Death House (1987) 1 brain1 brain

Alternate Titles:

Zombie Death House

I wasn't sure what to make of this movie. It was just on the verge of being a good, solid film. I think the makers of the movie had a great idea for a story, and they knew what they were doing in the middle of the movie, but they weren't quite as sure of themselves in the setup and in the ending. The beginning isn't too bad. We meet Derek Keillor (Dennis Cole), a Vietnam vet who knows how to kill with his bare hands. He's fallen on hard times, and now is a chauffer for mob boss Vic Moretti (Anthony Franciosa). Derek falls for Moretti's mistress (Dana Lis Mason), and when Moretti discovers their affair, he arranges to have Derek jailed for murder. The bulk of the story happens in the jail, and it seemed like the beginning of the story was written mostly just to get Derek inside in a believable way. That's not to say that there weren't some good, creative scenes, but most of the initial plot seemed cranked out.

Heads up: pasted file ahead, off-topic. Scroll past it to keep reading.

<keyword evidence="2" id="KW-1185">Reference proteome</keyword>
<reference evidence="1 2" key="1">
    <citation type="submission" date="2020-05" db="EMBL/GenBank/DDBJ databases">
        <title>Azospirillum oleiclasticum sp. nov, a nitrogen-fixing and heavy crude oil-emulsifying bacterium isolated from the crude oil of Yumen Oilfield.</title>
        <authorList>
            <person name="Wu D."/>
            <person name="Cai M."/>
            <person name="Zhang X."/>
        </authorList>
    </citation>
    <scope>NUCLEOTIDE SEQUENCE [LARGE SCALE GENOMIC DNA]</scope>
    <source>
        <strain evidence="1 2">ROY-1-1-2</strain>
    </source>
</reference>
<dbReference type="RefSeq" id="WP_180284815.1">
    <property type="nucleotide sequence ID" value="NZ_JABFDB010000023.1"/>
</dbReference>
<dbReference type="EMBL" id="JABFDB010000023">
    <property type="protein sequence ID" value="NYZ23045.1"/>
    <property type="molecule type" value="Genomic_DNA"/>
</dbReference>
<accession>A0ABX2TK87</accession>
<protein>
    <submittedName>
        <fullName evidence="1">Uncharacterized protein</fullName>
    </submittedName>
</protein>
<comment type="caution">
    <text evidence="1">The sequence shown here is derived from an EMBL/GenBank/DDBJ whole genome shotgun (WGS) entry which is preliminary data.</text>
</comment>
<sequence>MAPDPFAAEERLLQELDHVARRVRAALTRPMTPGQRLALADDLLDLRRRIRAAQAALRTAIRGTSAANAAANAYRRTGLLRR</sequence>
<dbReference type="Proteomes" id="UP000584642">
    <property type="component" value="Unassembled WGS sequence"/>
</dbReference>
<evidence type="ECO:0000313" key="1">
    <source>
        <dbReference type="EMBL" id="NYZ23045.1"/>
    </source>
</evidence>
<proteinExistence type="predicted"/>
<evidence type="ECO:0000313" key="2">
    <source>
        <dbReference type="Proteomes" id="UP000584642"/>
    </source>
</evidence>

Once Derek gets in the jail, though, things start to pick up. The prison doctor (Newell Tarrant) is cooperating with the military in experiments on the convicts. Volunteers are given a virus in return for special prison priveleges. The colonel assigned to the experiment (John Saxon, who also helps direct with Nick Marino) forces the doctor to try a new strain of the virus, with disastrous results.

Watching how the virus initially spreads and the reactions of the various people involved is the best part of the movie. The initial sign that you've caught the virus is a nosebleed. This leads to an interesting scene when the prison priest is preparing the wine for communion, bringing a heretical twist to the idea of "everlasting life."

Derek and some others manage to avoid getting infected, but the colonel, seeing that things have gone awry, has quarantined the entire prison, so the people who are still OK can't get out. This is where things start to slip again. Some of the plot lines become muddled, and the things some characters do seem more contrived, or make less sense. It has enough momentum from the middle part to carry through to the end, though, so all in all, the movie wraps up nicely.